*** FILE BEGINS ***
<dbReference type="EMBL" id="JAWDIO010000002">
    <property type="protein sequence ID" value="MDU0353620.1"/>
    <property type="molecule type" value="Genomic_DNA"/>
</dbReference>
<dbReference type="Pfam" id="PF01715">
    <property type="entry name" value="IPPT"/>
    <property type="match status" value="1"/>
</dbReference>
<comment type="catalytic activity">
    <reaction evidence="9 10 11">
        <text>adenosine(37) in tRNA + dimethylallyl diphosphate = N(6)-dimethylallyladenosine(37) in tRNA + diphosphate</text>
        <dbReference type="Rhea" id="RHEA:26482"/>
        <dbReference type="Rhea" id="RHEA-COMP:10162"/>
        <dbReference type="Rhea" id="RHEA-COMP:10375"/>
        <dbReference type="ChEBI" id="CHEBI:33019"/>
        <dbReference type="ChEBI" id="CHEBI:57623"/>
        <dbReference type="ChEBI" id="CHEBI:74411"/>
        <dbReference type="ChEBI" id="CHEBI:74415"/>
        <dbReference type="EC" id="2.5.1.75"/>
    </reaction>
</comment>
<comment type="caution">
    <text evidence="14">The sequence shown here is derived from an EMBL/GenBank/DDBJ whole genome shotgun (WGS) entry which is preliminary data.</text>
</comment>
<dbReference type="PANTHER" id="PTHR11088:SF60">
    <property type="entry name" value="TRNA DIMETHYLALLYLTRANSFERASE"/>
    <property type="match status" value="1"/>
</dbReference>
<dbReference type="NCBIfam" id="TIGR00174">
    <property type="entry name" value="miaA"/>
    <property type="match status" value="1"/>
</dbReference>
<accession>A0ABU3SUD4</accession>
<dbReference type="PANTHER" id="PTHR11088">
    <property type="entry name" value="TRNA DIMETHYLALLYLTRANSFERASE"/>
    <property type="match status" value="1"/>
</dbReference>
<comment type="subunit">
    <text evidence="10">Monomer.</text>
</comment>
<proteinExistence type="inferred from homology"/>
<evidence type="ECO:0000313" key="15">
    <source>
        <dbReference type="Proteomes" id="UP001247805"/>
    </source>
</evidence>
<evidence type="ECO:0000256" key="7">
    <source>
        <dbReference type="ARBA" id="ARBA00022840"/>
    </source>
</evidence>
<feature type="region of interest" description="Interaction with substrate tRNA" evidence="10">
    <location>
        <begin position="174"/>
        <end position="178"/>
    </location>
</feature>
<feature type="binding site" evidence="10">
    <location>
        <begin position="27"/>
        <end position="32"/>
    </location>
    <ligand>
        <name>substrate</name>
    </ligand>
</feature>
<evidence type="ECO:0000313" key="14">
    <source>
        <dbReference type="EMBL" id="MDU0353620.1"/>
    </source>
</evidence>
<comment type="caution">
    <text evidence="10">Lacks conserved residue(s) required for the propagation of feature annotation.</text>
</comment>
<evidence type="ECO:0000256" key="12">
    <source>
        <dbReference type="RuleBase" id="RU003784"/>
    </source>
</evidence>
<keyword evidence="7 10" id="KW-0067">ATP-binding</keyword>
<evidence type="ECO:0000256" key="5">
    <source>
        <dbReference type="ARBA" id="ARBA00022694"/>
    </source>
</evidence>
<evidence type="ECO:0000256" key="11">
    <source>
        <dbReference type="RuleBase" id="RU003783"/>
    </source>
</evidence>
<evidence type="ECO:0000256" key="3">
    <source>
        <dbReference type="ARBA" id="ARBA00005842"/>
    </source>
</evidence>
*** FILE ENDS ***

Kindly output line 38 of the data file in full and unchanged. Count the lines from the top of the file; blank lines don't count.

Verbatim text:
<comment type="subunit">